A class action lawsuit was filed last month against the State of Iowa over failure to provide mental health care for children eligible for Medicaid. The lawsuit was filed by Disability Rights Iowa, Children’s Rights, National Health Law Program and Ropes & Gray, LLP against defendant Kelly Garcia, director of the Iowa Department of Health and Human Services (DHS). 

The case claims the Iowa DHS has routinely failed to provide Medicaid-eligible children with serious emotional disturbances with services medically necessary and required by law, namely: intensive home and community-based services.

In the absence of these services, the complaint reads, “Plaintiff children risk deteriorated mental health, escalating treatment needs, mental health crises, suicidal ideation, self-harm, hospitalizations, and repeated institutionalization in psychiatric facilities and other restrictive settings.”

A recent report from Mental Health America found that more than one in 10 youth in the United States are experiencing severe depression. Nationwide, more than half of youth with major depressive disorder do not receive mental health services. Iowa ranks 30th among the nation, with 56.6% of youth not receiving care. …

The future of Iowa’s long-running abandoned asset recovery program, the Great Iowa Treasure Hunt, is now in the hands of new State Treasurer Roby Smith. Former State Treasurer Michael Fitzgerald, the nation’s longest-serving official in his office, founded the program in 1983 in order to locate the owners and heirs of unclaimed funds or assets deemed “abandoned” by financial institutions. Since the program’s creation, more than 600,000 people have been reunited with $335 million in uncashed checks, security deposits, safe deposit boxes, stocks and more. Fitzgerald’s name and headshot has been removed from the website, but visitors may still search for their name or business online.

Recent notable unclaimed properties in Polk County include: Mary J. Koutre, $490,566.03; Pauline C. Durgin, $272,068.32; and Moth LLC, $213,761.82; and Michael Ross, $168,940.05; Jon G. Fussell, $154,979.00; Shujun Zhou, $138,928.94; James P. McLaughlin, $135,702.16; Jeffrey A. Covell, $134,597.60; and Lillian G. Lavelle, $127,536.43. In Dallas County, the top unclaimed properties were: Joan M. Miller, $77,870.29 and $50,890.41; Lori L. Chedester, $38,825.07; Estate of Martin Vote, $33,778.89; and Marjorie F. Weesner, $30,033.80.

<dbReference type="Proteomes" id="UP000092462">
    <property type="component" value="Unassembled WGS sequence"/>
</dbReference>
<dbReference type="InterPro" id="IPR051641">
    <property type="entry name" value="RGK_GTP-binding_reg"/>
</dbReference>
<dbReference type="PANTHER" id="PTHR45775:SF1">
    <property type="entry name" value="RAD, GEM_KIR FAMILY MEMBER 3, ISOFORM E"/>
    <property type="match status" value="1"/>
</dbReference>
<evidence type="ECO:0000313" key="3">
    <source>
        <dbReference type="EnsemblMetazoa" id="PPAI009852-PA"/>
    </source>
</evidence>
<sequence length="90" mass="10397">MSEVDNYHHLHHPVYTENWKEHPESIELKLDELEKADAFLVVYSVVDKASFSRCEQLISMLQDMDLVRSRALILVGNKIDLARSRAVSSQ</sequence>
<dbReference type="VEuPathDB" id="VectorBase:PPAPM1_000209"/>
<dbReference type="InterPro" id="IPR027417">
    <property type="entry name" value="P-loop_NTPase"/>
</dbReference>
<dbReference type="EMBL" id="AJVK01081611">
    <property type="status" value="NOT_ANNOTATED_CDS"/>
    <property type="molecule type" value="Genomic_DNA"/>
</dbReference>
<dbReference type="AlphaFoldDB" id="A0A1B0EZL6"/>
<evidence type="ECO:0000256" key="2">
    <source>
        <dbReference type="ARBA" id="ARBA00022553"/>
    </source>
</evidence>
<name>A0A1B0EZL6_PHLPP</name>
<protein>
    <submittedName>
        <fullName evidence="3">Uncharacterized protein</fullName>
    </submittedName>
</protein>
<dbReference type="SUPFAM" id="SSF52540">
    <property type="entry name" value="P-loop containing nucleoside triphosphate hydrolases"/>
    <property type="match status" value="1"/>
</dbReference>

National Unclaimed Property Day takes place annually on Feb. 1. Search through the full database of unclaimed property at greatiowatreasurehunt.gov. …

As the 175th anniversary of Woodland Cemetery approaches, our friend Mike Rowley shared a few more odds and ends from the cemetery’s history.

1879: Officials threaten to remove bodies from graves that have not been fully paid for.

1907: Lou Cox died. He was considered the most arrested man in Des Moines at that time (with the possible exception of his brother). Having no funds to bury him, a collection was taken up. His brother spent the money on liquor.

1923: Problems of peanut vendors “and other hucksters” setting up outside the Woodland Cemetery entrance on Memorial Day.

1932: The bounty of 25 cents per groundhog head was discontinued, as the previous year the city had to pay more than $800 in bounties.

And finally, in 1948: As A.W. Shuck and his son were driving through Woodland Cemetery, “a pretty woman with auburn hair and beautiful teeth” who was walking briskly asked them, “How do I get out of here?” He drove her to the main gate and offered to take her to the hotel. She declined, finishing her walk, “wearing a scarf and carrying an apple.” It was later determined it had been Hollywood movie star Jeanette McDonald who was in town for an appearance. ♦